If you’re a Microsoft Outlook user wondering why you still have to manually attach documents to messages when they’re already stored on Google Drive, or upload photos that you’ve already posted on Facebook, you’re in luck – Microsoft Corp. has added support for Google Drive and Facebook photos to Outlook.

The new features allow users to log into their Google Drive or Facebook accounts from Outlook, and upload files or photos using the same interface they currently use to upload files saved on Microsoft’s own cloud storage service, OneDrive.

“In recent years, one of the biggest advancements in Outlook has been the ability to share and edit files stored in the cloud right from your inbox,” Microsoft’s Outlook team wrote in a Sept. 15 blog post announcing the new features.

But while the Outlook mobile app has long supported third-party storage services including Box, Dropbox, and Google Drive, the new feature represents the first time Outlook’s Windows and online users will be able to use the program to access files stored on Google’s servers.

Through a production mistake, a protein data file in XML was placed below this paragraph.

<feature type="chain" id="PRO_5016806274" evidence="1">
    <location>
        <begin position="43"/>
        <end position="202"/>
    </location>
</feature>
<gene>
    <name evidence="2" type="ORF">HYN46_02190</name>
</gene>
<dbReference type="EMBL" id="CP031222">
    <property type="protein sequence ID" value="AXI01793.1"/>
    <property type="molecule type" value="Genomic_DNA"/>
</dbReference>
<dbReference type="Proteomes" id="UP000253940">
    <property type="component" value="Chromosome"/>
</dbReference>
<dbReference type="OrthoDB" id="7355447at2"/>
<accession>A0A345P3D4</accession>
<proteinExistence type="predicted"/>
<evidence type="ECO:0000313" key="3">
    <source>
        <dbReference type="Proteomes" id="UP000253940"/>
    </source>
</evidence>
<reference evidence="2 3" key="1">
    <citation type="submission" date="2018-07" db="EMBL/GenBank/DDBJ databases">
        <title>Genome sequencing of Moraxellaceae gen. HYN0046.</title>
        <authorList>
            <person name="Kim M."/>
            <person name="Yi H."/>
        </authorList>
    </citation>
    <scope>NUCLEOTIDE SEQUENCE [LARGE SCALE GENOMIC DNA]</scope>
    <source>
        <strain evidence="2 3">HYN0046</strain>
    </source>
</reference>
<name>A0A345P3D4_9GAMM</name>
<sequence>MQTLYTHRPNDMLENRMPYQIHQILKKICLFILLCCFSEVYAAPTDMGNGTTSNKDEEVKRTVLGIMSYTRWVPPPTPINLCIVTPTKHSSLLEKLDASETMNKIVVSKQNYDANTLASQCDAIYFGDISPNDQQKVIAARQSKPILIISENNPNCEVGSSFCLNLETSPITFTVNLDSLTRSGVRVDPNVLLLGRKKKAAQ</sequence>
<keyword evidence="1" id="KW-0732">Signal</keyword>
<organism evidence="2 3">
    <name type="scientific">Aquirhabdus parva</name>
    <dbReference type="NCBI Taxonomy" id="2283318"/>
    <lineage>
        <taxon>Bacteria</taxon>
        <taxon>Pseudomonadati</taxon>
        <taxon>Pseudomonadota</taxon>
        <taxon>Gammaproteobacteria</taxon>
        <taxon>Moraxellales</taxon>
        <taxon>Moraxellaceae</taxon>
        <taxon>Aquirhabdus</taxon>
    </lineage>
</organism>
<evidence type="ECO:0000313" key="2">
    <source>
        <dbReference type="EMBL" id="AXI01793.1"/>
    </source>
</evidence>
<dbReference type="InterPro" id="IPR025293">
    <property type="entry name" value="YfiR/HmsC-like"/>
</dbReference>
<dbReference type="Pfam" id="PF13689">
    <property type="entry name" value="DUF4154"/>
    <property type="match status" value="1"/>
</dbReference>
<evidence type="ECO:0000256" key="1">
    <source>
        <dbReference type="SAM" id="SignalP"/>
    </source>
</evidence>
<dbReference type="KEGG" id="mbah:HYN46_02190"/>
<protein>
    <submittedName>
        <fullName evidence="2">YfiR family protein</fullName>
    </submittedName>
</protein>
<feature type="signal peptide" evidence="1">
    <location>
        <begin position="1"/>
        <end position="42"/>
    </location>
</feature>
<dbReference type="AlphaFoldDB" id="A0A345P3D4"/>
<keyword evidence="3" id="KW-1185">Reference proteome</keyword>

To add Google Drive to your Outlook account, simply compose a new message and click the attachment icon. Next, select Google Drive and enter your account information. Once logged in, your Google Drive will appear as a source when attaching files.

In addition to attaching files from Google Drive, Outlook users can now also open a Google Doc, Slide or Sheet without opening a new window, and even edit documents on Google Drive without leaving Outlook.

Editing Google files from within Outlook. (Courtesy Microsoft)

The steps for connecting a Facebook account to Outlook, meanwhile, are the same as connecting an account to Google Drive – simply click on the attachment icon after creating a new message and enter your Facebook information. Once connected, you’ll be able to browse your Facebook photos and attach individual shots to messages, with Outlook dividing your pictures into “Photos of me” – ones you’ve been tagged in – and “My photos,” the ones you’ve uploaded.

Facebook has long attached public links to album photos, allowing them to be sent to non-Facebook users, and it’s presumably these links that are attached to messages.

Adding Facebook photos through Outlook. (Courtesy Microsoft)
Adding Facebook photos through Outlook. (Courtesy Microsoft)
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